2. Insert the CD/USB/HDD with the installed Linux OS into the (i)Mac.
  3. Insert the USB/HDD with rEFInd into the (i)Mac.
  4. Turn on the (i)Mac.
  5. Hold the ALT/OPTION key as soon as the computer dings.
  6. Let go of the ALT/OPTION key once the boot manager screen appears.
  7. Select "EFI Boot", right of the (i)Mac HDD if nothing else is plugged in.
  8. rEFInd will start. The far right option will show a Linux flavor icon with a smaller external HDD icon inside it. Click it. (Other options shown should have different smaller icons displayed, like an internal HDD.)

This will start Linux and anything downloaded or saved will persist on future startups. The only problem some might find is that the boot process can be long and tedious if having to constantly reboot for whatever reason.

Windows, Why Not?
If I had been given the choice between Linux or Windows, I would have installed a fresh copy of Windows 7. Unfortunately, iMacs from 2008 or before do not recognize Windows To Go drives. I believe one iMac I was working with is from 2008, and the other from a couple years before. Because of this, I could not use the Windows route as a possible solution for my situation. However, others can...

How To Install Windows 7/8/10
The prerequisites for using making a Windows To Go drive is to have a USB flash drive or an external hard drive with ample amount of space (8GB or more suggested).

An external HDD is the way to go here. Never mind that purchasing an external HDD can gain you massive amounts of storage space inexpensively. The issue here is that there are certified Windows To Go USB flash drives that make this process painless. However, a "normal" USB flash drive can take forever to install Windows on. An external HDD does not have this problem.

The other prerequisite is using WinToUSB. Microsoft has its own proprietary software to perform a Window To Go install. But there are two downsides to Microsoft's software: 1) The software is only available on Windows 8 or higher, and will also not allow a Windows 7 install. 2) WinToUSB is said to be faster in terms of the install procedure.

  1. Download a Windows ISO from here.
  2. Download the free version of WinToUSB.
  3. Open WinToUSB.
  4. Click the small folder icon on the upper-right corner.
  5. Find and select your Windows ISO.
  6. Click "Open".
  7. Highlight the Windows version (that should now appear) by clicking it.
  8. Click "Next".
  9. Click the drop-down arrow in the upper-right corner.
  10. Select the USB flash drive or external HDD to be used.*
  11. In the next window there will be radio buttons to choose the system and boot partition. There should only be one option for each. Select both the radio buttons.
  12. Select "Legacy" for an external HDD, and "VHD" for a USB flash drive. (Either should be the defaulted option depending on the storage device.)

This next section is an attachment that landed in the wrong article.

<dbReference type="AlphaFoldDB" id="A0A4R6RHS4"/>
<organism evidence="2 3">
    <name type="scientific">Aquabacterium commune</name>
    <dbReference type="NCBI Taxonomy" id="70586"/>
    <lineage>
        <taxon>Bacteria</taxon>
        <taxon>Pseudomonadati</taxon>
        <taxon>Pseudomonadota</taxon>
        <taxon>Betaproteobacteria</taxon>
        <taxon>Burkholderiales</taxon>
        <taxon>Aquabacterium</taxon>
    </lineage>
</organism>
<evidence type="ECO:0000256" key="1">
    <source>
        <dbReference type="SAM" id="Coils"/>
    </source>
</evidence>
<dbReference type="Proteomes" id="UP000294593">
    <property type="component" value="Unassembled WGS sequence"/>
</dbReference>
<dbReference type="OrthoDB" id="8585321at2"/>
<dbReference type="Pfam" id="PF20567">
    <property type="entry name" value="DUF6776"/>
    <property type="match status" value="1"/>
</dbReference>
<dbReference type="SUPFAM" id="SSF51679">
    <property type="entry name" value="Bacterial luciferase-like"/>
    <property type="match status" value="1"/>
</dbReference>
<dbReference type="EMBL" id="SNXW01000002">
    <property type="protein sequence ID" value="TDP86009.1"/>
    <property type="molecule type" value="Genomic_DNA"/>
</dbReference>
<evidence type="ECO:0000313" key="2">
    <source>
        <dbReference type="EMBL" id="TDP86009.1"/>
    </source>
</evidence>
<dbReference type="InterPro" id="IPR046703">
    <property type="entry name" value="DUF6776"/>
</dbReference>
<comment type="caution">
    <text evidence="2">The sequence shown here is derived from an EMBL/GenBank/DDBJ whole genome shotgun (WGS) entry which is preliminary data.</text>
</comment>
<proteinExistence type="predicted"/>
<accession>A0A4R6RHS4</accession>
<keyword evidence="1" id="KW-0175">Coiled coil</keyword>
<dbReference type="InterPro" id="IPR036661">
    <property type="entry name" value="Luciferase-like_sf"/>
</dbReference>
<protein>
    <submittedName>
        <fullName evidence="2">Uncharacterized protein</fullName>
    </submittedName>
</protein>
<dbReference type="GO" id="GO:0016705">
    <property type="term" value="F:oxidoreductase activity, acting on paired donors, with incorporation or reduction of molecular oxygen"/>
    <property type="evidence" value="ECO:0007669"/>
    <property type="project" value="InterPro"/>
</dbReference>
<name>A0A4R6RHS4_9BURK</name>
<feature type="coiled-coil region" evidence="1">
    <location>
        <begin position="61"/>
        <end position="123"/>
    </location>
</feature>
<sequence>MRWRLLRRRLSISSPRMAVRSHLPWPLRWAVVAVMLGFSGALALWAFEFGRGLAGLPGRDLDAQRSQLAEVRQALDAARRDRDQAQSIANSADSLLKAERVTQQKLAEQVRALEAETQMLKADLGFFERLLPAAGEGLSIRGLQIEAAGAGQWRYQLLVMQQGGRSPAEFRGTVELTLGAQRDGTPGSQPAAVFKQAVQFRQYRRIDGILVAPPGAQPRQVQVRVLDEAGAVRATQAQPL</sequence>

13. Click "Next".

*If you chose a USB flash drive, it will ask if using a non-certified drive is desired. If so, click "OK". If not, click "Cancel". "OK" will format the drive and then bring up the next page.

The process will proceed showing a percentage until 100% is reached. Once done, the USB flash drive or external HDD will have Windows installed and ready for use.

First Time Windows Use
Before the Windows To Go drive is completely ready, you will need to boot it up. The process is just like installing any Windows OS. It will run through the choices and options and then begin setting up.

I had an interesting problem where (twice) the Windows setup would hang when finalizing the setup. What seemed to make it work was waiting about 15-20 minutes, just to be sure that everything was finalized, then rebooting the system. On reboot, Windows would boot up and work like a charm.

Finalizing Thoughts
This should work on other systems than an iMac, I just happened to go through it because of an iMac. Of course the steps may vary slightly, but not too much as to be difficult in performing.

Linux works quite well on the iMac. I found Mint a bit faster in reacting than Ubuntu, but not enough to matter greatly. I also found the Windows To Go drive (with Windows 7) a bit slow to startup on a MacBook Pro. However, once booted, it seemed to operate decently.

This is also a great way to bring an entire OS with you wherever you go. The benefits of this are portability and the ability to use programs others may not have available or be able to afford. In either case, at the very least, it is a great way to have a backup system waiting and ready to go.

Furthermore, if a multi-boot situation is out of the question, this may be of help. I have done some dual-boots in my time but stopped once a debilitating issue prevented me from getting into either OS. I now prefer virtualization, but that can be costly in terms of RAM usage.